(4/476) Treatment of autoimmune premature ovarian failure.
There is no known immunosuppressive therapy for autoimmune premature ovarian failure that has been proven safe and effective by prospective randomized placebo-controlled study. Nevertheless, immunosuppression using corticosteroids has been used on an empirical basis for this condition. Here we present two cases of young women with premature ovarian failure who were treated with glucocorticoids in the hopes of restoring fertility. The first case illustrates the potential benefit of such therapy, and the second case illustrates a potential risk. The first patient with histologically proven autoimmune oophoritis was treated with alternate day glucocorticoid treatment. She had return of menstrual bleeding six times and ovulatory progesterone concentrations four times over a 16 week period. The second patient with presumed but unconfirmed autoimmune ovarian failure was referred to us after having been treated with a 9 month course of corticosteroids. During that treatment her menses did not resume. The corticosteroid treatment was complicated by iatrogenic Cushing syndrome and osteonecrosis of the knee. Identifying patients with autoimmune premature ovarian failure presents the opportunity to restore ovarian function by treating these patients with the proper immune modulation therapy. On the other hand, potent immune modulation therapy can have major complications. Corticosteroid therapy for autoimmune premature ovarian failure should be limited to use in placebo-controlled trials designed to evaluate the safety and efficacy of such treatment. (+info)
(5/476) Fat conversion of femoral marrow in glucocorticoid-treated patients: a cross-sectional and longitudinal study with magnetic resonance imaging.
OBJECTIVE: To study the changes in hematopoietic marrow in patients given glucocorticoid (steroid) therapy. METHODS: In a cross-sectional study, high-resolution T1-weighted magnetic resonance imaging (MRI) images of the proximal femur were obtained in an unselected series of 29 premenopausal female patients with systemic lupus erythematosus (SLE) and in a series of 29 age-matched healthy female subjects. In a longitudinal analysis, 2 MRI studies were performed 19 months apart in 11 patients with SLE (including 9 patients from the cross-sectional study who were evaluated before treatment) and in 7 patients with rheumatoid arthritis (RA). The percentage of fat marrow and the index of marrow conversion (IMC) were derived from the MRI images to estimate the degree of transformation of hematopoietic into fatty marrow in the area of the femoral neck. Values observed in the cross-sectional study and their changes over time were correlated with treatment data. RESULTS: The cross-sectional study performed in SLE patients indicated that their mean (+/- SD) percentage of fat marrow (48+/-36%) and IMC (82+/-12) were significantly more elevated than those in the healthy control subjects (18+/-16% and 75+/-6, respectively) (P<0.01). The magnitude of fat conversion correlated positively with the mean daily dose of oral prednisolone, and was higher in patients with ischemic bone lesions. The longitudinal study performed in SLE and RA patients revealed that IMC changes over time correlated positively with daily prednisolone intake (r = 0.71; P = 0.001), fat conversion occurring exclusively in patients receiving a mean prednisolone dose < or =7.5 mg/day. CONCLUSION: MRI indicates that fat conversion occurs in the proximal femur of steroid-treated patients. The magnitude of fat conversion correlates with steroid intake and is higher in patients with ischemic bone lesions. (+info)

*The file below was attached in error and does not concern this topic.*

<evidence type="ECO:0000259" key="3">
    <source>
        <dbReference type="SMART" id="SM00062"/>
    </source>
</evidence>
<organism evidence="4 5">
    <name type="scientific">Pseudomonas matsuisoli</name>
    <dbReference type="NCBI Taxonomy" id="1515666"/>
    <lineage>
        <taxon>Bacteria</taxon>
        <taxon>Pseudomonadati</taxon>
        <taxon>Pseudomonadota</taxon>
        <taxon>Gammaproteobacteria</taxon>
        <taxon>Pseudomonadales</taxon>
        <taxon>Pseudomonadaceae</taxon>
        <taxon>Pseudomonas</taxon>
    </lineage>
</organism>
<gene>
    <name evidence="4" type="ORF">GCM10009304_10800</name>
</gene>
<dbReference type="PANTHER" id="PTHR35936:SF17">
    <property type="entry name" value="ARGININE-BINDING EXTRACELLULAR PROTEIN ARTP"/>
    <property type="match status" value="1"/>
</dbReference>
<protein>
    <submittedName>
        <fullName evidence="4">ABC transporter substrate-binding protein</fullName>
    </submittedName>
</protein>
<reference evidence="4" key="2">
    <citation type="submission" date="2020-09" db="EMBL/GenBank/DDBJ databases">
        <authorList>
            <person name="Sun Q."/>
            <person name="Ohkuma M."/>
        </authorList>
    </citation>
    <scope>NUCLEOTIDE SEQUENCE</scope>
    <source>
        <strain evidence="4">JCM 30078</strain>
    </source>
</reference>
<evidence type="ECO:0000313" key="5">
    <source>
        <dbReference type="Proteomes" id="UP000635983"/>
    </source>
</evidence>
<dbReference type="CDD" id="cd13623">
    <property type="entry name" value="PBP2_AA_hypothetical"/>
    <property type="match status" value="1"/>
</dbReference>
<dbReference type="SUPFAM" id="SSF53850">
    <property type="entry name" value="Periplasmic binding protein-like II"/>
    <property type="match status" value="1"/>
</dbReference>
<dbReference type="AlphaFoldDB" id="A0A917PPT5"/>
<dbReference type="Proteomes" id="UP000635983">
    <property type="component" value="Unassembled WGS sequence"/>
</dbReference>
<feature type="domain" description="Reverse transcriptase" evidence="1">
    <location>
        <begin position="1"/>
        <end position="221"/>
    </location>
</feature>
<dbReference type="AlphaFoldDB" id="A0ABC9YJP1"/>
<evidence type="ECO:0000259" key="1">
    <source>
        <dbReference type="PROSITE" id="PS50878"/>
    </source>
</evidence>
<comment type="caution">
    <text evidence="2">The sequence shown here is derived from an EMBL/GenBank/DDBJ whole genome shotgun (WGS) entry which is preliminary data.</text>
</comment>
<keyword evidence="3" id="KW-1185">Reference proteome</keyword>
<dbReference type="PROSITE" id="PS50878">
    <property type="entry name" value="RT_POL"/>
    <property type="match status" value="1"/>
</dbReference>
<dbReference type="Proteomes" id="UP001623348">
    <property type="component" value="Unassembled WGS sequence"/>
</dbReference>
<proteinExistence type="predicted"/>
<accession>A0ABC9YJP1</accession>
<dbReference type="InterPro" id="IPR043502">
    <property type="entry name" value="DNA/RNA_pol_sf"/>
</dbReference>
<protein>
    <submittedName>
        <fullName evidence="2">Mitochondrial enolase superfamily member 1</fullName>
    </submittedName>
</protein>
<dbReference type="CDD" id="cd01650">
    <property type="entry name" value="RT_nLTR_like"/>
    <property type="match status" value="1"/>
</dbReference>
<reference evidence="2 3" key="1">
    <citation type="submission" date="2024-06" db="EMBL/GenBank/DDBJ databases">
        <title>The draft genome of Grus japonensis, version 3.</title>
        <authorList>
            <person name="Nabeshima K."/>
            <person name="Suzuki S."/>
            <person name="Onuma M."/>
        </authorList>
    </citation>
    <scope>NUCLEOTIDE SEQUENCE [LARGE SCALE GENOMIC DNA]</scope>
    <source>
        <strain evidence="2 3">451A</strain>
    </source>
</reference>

(6/476) Unusual complications in an inflammatory abdominal aortic aneurysm.
An unusual case of an inflammatory abdominal aortic aneurysm (IAAA) associated with coronary aneurysms and pathological fracture of the adjacent lumbar vertebrae. The associated coronary lesions in cases of IAAA are usually occlusions. In the present case, it was concluded that a possible cause of the coronary aneurysm was coronary arteritis and the etiology of the pathological fracture of the lumbar vertebrae was occlusion of the lumbar penetrating arteries due to vasculitis resulting in aseptic necrosis. Inflammatory AAA can be associated with aneurysms in addition to occlusive disease in systemic arteries. The preoperative evaluation of systemic arterial lesions and the function of systemic organs is essential. (+info)
(7/476) Subchondral insufficiency fracture of the femoral head: a differential diagnosis in acute onset of coxarthrosis in the elderly.
OBJECTIVE: To document subchondral insufficiency fracture (SIF) of the femoral head and investigate its frequency. METHODS: The study was based on a retrospective review of 464 removed femoral heads (from 419 patients) with both radiologic and histologic evidence of subchondral collapse. Gross photographs, specimen radiographs, and histologic sections were reevaluated in all cases. Available clinical notes and imaging studies were also reviewed. RESULTS: Ten cases previously diagnosed as osteonecrosis were reinterpreted as SIF on a histopathologic basis. All of these patients were women over 65 years old (average age 75) with osteopenia. The initial symptom was acute onset of hip pain. Radiologically, a subchondral collapse, mainly in the superolateral segment of the femoral head, was noted. Magnetic resonance imaging, available in 3 cases, showed diffuse low intensity on T1-weighted images and high intensity on T2-weighted or fat-suppressed images. Bone scintigraphy, available in 4 cases, showed increased uptake in the femoral head. Histopathologically, a 1.0-2.5-cm long linear whitish gray zone, comprising fracture callus and granulation tissue, was found beneath the subchondral bone end plate. There was no evidence of antecedent osteonecrosis. CONCLUSION: The results of this study indicate that SIF should be included in the differential diagnosis of acute onset of coxarthrosis in the elderly. (+info)
(8/476) Use of magnetic resonance imaging to diagnose common wrist disorders.
Magnetic resonance imaging is being used more frequently to diagnose and plan treatment of wrist disorders. This article reviews the common pathologic lesions of the wrist: avascular necrosis, triangular fibrocartilage complex tears, ligamentous tears, ganglion cysts, carpal tunnel syndrome, and osteoarthritis. The typical magnetic resonance imaging characteristics of these lesions is discussed. (+info)